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Firefighter at Fourteen

My sister and my mom had gone up to Pendleton, OR, for a music camp my sister was going to for five days. It was a day camp, so my mom had to rent a hotel room with her. We live in eastern Oregon, near Burns, so they had a five-hour drive up there. Me and my father were left to fend for ourselves. Besides the usual chores that come with living on a ranch, we now had to feed ourselves, clean the house, do our laundry and water the plants as well as take on all of my sister’s chores she’d left behind. We were wiped out and eagerly anticipating the arrival of mom, so that we could drop all the house-related chores.

Sitting at dinner Saturday night – my sister and mom would be back the next afternoon – we’d just finished our dinner when my dad’s cell phone rang. It was Sarah at the dispatch office, reporting that there was a camper-trailer fire ten miles south of Princeton, or twenty miles from Crane, or forty miles from our house.

“You’re with the RFPA, aren’t you?” she asked.

“Yeah, we’ll be down there in a bit. But don’t count on speed,” Papa warned.

The RFPA is the Rangeland Fire Protection Association, used to put out grassfires and such in the rural area. We had no certification for structure fires, but we were the closest thing in an emergency. My dad awhile ago had gotten fed up with their lousy job of doing things, so he’d taken it upon himself to reform it. He’d gotten people involved, worked on fundraising, got fire trucks running and somehow managed to get himself elected fire chief. This was on top of his ranching duties, mind you.

He didn’t do it alone. My mom did all the bookkeeping. Our neighbors like Jerry and John and others helped with the mechanical work and parts and all. It was a team effort.

There had been a fire just that afternoon at four o’clock down by Lawen, a small place halfway from Crane to Burns, and Jerry had taken out a truck and put out the fire. The truck had gotten beat up on the bad roads, so he couldn’t take his vehicle. Everyone else haying – Papa had finished the mowing a few days ago, meaning he could rake starting tomorrow – Papa and I left the dishes on the table and went out and hopped in a truck. I came because my father doesn’t like leaving one of his kids at home alone without at least their sibling there, if not a parent.

Going along at fifty miles an hour, the noisy fire truck – I guess it’d be water truck, since it wasn’t a red fire truck, despite its pump and hoses… it was white, and not quite full sized, though still bigger than a pickup – rattling our brains out. I flipped the radio on, but we couldn’t find the channel, so Papa made sure his cell phone was on.

At about twenty miles to go the Burns-Hines Volunteer Fire Department zoomed past us. At about fifteen miles to go the Burns police officer zoomed past, light flashing.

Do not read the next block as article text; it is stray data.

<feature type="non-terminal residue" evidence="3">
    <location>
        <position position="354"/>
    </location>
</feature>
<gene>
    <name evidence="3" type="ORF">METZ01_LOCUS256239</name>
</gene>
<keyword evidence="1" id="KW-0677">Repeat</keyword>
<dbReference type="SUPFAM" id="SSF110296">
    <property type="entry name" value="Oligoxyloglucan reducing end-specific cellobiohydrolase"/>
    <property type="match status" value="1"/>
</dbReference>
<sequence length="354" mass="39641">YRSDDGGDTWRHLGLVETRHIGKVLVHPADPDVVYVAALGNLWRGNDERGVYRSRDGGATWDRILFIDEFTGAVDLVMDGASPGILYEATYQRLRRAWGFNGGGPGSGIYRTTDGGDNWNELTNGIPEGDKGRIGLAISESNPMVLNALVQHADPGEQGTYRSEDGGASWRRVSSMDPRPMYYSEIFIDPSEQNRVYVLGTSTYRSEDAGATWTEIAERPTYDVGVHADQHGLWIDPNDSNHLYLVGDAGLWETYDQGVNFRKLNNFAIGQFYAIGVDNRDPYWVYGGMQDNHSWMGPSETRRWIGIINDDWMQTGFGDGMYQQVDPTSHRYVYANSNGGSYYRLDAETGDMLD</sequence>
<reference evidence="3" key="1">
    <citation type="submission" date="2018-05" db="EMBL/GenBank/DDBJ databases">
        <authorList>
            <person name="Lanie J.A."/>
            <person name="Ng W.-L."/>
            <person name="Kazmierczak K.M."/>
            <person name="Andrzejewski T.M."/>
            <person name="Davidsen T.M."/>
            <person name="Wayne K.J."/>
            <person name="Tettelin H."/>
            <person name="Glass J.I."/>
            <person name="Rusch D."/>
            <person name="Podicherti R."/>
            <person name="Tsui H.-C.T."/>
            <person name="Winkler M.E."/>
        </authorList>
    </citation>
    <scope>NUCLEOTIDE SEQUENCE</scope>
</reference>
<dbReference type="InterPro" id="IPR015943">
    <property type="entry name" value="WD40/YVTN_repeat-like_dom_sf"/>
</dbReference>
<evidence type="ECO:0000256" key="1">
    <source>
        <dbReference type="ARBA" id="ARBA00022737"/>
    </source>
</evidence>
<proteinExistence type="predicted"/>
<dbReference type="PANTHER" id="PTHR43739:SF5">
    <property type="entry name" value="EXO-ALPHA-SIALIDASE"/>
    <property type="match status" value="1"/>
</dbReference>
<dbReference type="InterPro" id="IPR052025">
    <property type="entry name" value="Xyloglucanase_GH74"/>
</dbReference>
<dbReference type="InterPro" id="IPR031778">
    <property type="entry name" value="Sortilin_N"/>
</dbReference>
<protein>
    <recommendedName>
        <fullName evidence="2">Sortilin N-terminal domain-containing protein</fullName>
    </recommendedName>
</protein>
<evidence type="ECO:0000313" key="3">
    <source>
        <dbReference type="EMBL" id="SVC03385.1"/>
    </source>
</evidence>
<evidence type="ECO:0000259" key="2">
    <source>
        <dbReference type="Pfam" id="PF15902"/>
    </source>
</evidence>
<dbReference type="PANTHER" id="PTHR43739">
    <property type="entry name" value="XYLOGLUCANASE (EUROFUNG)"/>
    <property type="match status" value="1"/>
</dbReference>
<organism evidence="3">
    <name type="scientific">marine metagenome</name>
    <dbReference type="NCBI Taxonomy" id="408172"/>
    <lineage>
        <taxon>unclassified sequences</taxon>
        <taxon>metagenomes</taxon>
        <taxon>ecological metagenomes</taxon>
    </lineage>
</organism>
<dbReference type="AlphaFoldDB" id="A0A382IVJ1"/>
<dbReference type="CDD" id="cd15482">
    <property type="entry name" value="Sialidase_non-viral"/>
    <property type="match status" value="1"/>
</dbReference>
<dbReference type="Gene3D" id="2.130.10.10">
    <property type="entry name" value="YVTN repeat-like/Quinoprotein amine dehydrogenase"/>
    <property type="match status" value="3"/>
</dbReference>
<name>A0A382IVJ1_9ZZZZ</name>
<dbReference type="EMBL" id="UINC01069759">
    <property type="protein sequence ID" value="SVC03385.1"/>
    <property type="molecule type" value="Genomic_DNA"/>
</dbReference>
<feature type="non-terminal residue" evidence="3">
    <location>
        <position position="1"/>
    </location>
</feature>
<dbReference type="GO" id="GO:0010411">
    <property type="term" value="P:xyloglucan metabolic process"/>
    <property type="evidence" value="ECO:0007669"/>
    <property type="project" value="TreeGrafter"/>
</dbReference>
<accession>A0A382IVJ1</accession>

“I’m not pulling over for you!” Papa yelled, though he knew they couldn’t hear us. “I’m going to the same fire as you! Pass me if you want!”
At about twelve miles to go the BLM (Bureau of Land Management) passed us. Slow and rickety though we were, we curbed around to see a smoking camper trailer in the middle of the road. The actual fire was gone, but the hot metal and embers had to be cooled so the smoke would die down. The sun was sinking and cars wouldn’t be able to see and might have a wreck.
We pulled up quickly and asked where we were needed. At first they told us to just spray the ground around it, so I climbed up on top, being the nimble fourteen-year-old I am in a group of inflexible adult men, and started hauling hose out of the coils.

Papa hosed down the area when the camper trailer burst into a fresh round of new smoke, unseen embers glowing quite visibly now. Papa ran to get a shovel to smother them with, handing me the hose. Not knowing what to do, I started spraying the trailer.

“In here!” One of the BLM firefighters said, pointing to the remains of a smoking refrigerator. I sprayed there while the Hines Volunteer guys dumped foam on the remains of the embers.

“Stand out of the smoke!”

“There! Hand me a shovel, man!”

“I found the mother-load!”

Leaving just me and one firefighter spraying water, the others took shovels and started trying to smother the ashes. One young guy bent down and started going through stuff with his thick gloves.

“What’d you find?” Papa asked, coming over. “Ammunition?”

“Naw,” he said. “Money.”

Smoking, melted coins were buried under the ashes. Despite warning that they were really hot, Papa and the young guy started picking them up and putting them in a can for the police. The money was mostly melted beyond recognition, but still they fished them out. I kept spraying the camper trailer.

At long last the smoke had died down enough for us to take a break. We didn’t know why the thing had caught on fire, but it was out now, that’s all that mattered.

“Well, I guess we can shove off,” some guys said. Papa asked if we were still necessary and they told us no, they were just going to shove the remains off the side of the road and we were free to go.

In the truck heading home, Papa grinned at me. “Your first fire! Good job!”

“Oh, thanks,” I said, a bit embarrassed. It had actually been kind of fun, being as nobody was hurt.

“The BLM guy wanted to hire you out for the summer team.”

“Really?”

“Yeah. I told him you weren’t eighteen yet, and he was a little disappointed, but he was impressed with you. He told me to tell you to keep your eyes open, because they recruit at school. High school, that is. In a few years.”

“Cool.”

“Yeah. Just keep on coming with me and we’ll have fun.”

I was sure we would, but that still didn’t get around the fact that we had to do the dishes when we got home.

“Forget the dishes. We’ll worry about them later. Let’s go home and have a root beer float to celebrate.”

So we did.





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